Amy Guth is a go-getter. She’s the kind of gal that doesn’t sit around and wait for things to happen; she makes them happen – just one of the many qualities I adore about her. A kind and genuine soul, a succulent author (seriously, read her novel, Three Fallen Women), a funny blogger and writer, lit fest founder, runner, and so much more. What a privilege to have a truly authentic dame visit Three Dames With A Clue.

Please welcome Dame Amy Guth! By the by, HAPPY BIRTHDAY, GUTHIEROO.

Your name, pseudonym, where you’re from and what your read is about?

My name is Amy Guth, always Amy Guth. Real name. I’m from all over. I’ve lived all over. I probably picked up something for each place. I’ve lived as far north as New York and north Boston, as far south as Atlanta and western North Carolina, as far west as Texas and northern New Mexico. I’ve lived in Chicago since 2001 and enjoy it here.

It’s been a bit since my novel, Three Fallen Women, was released, but since then I’ve joined So New, which published the book, as managing editor. Up next is American Soma by Savannah Schroll Guz. I’m excited to see it out into the world; the whole of the book is such a gorgeous, whispered hypothesis of a not-too-distant dystopian future, as told through a series of short stories, micro and macro, some beginning long ago, some beginning in present time, but all winding towards something shifting and wonderfully unsettling. Like I said, I’m excited for it.

It, American Soma, comes out right around Pilcrow Lit Fest, the annual small press and independent media festival which I founded here in Chicago. Last year we asked authors to disassemble their books and rebuild them into pieces of art which we auctioned of for the New Orleans Public Library. This year, we are working with the Young Chicago Authors organization and the same “Rebuilt Books” auction will benefit them. Also, Pilcrow will become a dual-location festival this year, with a second fall location to be announced shortly.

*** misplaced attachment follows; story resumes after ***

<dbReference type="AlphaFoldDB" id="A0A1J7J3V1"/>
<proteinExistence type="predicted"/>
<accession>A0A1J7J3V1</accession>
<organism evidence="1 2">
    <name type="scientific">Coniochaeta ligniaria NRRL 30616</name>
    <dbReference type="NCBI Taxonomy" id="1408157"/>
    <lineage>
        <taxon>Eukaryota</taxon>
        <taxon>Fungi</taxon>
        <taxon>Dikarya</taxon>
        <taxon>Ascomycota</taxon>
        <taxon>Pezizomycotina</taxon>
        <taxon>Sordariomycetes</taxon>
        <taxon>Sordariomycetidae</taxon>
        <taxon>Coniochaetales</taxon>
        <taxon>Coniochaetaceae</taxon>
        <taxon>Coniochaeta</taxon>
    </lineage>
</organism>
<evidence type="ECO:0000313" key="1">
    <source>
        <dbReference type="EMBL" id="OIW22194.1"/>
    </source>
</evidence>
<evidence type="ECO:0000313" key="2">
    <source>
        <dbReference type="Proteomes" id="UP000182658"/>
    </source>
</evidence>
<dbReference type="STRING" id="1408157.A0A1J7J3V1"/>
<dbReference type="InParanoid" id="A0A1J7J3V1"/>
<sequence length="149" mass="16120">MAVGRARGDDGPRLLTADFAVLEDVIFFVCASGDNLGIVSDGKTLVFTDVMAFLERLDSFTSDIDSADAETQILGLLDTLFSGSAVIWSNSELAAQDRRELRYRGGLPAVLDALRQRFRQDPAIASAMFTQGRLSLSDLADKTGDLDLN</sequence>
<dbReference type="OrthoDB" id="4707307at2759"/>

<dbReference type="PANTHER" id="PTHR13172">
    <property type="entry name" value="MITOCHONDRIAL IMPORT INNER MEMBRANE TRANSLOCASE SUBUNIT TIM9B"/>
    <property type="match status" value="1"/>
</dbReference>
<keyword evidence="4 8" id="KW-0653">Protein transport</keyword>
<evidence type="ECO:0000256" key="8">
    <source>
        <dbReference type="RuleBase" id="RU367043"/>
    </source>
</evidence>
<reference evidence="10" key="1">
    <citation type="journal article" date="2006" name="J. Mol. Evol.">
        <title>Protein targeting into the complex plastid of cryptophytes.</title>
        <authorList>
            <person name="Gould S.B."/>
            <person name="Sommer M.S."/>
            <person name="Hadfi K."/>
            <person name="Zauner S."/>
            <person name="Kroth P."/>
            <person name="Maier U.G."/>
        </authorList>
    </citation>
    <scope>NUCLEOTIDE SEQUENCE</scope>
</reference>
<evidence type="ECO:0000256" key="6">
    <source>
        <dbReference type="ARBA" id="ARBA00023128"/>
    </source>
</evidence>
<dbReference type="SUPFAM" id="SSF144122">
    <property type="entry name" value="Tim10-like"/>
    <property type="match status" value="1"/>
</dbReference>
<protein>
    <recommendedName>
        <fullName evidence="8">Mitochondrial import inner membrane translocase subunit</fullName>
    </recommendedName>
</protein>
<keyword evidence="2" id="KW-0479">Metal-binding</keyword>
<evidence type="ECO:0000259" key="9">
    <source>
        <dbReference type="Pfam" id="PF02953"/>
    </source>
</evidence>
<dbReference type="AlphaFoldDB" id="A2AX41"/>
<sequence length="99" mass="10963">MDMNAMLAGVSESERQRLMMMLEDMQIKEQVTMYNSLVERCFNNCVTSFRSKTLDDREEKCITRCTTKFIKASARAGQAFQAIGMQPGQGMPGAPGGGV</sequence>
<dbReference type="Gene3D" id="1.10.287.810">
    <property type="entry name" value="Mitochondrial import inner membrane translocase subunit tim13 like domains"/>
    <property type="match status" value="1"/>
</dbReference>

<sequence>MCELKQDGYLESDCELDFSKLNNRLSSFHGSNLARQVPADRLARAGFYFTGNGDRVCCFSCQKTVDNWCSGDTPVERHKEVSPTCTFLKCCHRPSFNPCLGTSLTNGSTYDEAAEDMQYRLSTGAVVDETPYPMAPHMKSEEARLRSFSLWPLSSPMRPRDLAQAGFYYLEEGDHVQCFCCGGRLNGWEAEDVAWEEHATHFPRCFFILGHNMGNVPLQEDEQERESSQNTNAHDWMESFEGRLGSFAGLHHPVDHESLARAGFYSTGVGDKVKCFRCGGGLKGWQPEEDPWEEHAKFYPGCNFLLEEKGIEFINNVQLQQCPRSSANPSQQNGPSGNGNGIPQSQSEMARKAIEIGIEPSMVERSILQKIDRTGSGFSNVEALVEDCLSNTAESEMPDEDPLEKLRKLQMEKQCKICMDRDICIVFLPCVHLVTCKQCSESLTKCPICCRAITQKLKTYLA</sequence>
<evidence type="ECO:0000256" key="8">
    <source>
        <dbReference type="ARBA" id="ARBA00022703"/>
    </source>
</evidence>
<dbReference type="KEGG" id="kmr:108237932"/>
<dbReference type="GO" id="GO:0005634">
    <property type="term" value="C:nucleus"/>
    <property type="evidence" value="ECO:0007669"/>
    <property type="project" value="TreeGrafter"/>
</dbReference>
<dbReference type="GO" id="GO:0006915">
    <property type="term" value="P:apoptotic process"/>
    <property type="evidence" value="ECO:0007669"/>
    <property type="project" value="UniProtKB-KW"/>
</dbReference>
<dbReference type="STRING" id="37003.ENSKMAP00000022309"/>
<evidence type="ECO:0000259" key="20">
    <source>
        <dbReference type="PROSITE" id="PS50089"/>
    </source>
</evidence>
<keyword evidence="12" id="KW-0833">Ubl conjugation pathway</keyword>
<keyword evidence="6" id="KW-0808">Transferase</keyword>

What does being a woman mean to you?

Well, having been female all my life, I can’t say I have anything to which I can compare the female experience other than… yeah, I got nothing. I was raised without a lot of gender role baggage– I saw both parents cook, both parents did yardwork, both parents used to tools in the garage. So I don’t think in terms of activities that are masculine or feminine as much as I think of thing as enjoyable or unenjoyable, joy-generating or life-sucking.

Have you, are you, or will you reinvent yourself and, of course, what does reinventing yourself mean to you?

I think we all change everyday, if we are living right. I have no desire to be in twenty years who I am today; to do that would mean I wasted two decades absorbing nothing.

PS: Pilcrow Lit Fest is a non-profit, donations are greatly appreciated. Chip-in here.



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